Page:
Background and Rationale for Restoring John’s Gospel on Easter Sunday
Currently, the Standard Roman Catholic Lectionary calls for only the first half of John’s resurrection narrative (John 20:1-9) on Easter Sunday morning.
Verse 10 is never read and the rest of the narrative (verses 11-18) is not read on any Sunday — but instead is read on Easter Tuesday. Years ago, the days of Easter Week were holy days of obligation, and so all Catholics would have heard John 20:11-18 on Easter Tuesday. Yet, because Easter Tuesday is no longer a holy day of obligation, the vast majority of Roman Catholics never hear John’s full resurrection narrative as told in 20:1-18 and never hear the story of Mary of Magdala’s witness of Jesus’ resurrection nor Jesus commissioning her to deliver the news of his resurrection to the community.
In Canada, the entire narrative is read on Easter Sunday. In 1992 the Canadian Catholic Bishops updated their lectionary to include John’s full resurrection story. This amendment restored the story of the Apostle to the Apostles to its prominent role in the lectionary. Thus Canadian Catholics hear the whole story and learn from Jesus’ example of inclusive ministry and his faith in the leadership of women.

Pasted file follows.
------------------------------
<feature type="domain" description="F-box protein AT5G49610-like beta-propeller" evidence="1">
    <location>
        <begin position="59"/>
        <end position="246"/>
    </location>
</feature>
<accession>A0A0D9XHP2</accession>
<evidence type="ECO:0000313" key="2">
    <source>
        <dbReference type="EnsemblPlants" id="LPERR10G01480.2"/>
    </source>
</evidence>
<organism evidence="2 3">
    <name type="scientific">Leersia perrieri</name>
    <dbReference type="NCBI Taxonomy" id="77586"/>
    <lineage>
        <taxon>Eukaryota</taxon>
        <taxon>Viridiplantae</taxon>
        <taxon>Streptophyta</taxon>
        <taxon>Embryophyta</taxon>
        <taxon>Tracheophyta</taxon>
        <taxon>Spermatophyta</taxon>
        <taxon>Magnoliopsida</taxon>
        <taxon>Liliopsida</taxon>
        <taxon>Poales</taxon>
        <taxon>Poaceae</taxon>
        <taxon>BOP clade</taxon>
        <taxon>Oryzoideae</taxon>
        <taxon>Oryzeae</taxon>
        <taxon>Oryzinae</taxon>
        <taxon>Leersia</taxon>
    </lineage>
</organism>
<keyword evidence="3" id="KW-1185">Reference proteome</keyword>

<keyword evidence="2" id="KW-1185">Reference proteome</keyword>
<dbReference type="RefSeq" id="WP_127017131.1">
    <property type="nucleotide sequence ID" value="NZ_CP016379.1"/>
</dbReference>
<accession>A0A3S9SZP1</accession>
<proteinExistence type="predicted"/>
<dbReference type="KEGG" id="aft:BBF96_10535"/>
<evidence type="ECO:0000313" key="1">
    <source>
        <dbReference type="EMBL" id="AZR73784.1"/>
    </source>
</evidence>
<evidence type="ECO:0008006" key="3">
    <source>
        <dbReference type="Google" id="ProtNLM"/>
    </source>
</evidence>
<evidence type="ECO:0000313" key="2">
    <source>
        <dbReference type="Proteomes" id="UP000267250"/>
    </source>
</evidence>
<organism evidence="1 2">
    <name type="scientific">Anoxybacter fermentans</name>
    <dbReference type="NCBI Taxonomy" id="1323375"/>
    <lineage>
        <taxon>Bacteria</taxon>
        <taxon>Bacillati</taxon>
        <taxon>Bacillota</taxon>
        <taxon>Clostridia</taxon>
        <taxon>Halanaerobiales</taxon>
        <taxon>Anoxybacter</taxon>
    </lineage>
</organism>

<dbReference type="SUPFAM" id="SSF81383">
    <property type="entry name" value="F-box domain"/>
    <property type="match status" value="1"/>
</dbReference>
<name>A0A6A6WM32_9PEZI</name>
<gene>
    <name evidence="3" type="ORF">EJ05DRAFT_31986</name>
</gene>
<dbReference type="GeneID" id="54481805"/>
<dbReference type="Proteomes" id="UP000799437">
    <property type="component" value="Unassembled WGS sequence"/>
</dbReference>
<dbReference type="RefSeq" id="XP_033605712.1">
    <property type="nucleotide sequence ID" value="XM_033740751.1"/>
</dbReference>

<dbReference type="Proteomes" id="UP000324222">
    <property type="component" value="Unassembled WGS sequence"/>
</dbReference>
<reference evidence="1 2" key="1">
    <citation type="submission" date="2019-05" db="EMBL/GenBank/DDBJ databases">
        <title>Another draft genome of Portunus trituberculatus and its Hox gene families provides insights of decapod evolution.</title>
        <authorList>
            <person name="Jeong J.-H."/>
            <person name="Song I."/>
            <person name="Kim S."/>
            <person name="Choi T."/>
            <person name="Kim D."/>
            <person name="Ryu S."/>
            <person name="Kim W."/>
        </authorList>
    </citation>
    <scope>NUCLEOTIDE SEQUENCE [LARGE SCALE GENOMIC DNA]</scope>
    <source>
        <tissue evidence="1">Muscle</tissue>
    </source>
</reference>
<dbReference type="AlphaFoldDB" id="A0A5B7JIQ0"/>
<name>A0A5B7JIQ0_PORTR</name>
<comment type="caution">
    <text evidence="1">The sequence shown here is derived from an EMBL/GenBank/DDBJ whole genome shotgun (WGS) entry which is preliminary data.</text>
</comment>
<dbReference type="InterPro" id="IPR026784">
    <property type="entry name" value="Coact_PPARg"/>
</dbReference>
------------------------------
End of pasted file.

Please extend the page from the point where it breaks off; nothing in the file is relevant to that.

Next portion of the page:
Importance of John 20:10-18
For centuries, Mary of Magdala has been misidentified as a repentant prostitute, thus damaging and diminishing her role as an early and important leader in the historical memory of the Church. The truth is that Mary of Magdala is expressly identified as one of the women who refused to leave Jesus during his crucifixion and death on the cross, in contrast to the male disciples who are depicted as scattering and even denying Jesus. All four Gospels explicitly point out that Mary was present at the tomb on Easter morning and in John’s account she is the first witness to the resurrection of Jesus.
John 20:10-18 is significant because it makes clear that only Mary of Magdala was in the garden with Jesus and that she was directly commissioned as the primary apostolic witness to the community. It is John’s account of Jesus’ inclusive model of leadership that most strikingly and without reservation portrays Mary of Magdala, a woman, as the primary witness of the resurrected Jesus and the first one commissioned by him to “go to my brothers and say to them, ‘I am ascending to my Father and your Father, to my God and your God’ (Jn 20:14-17).”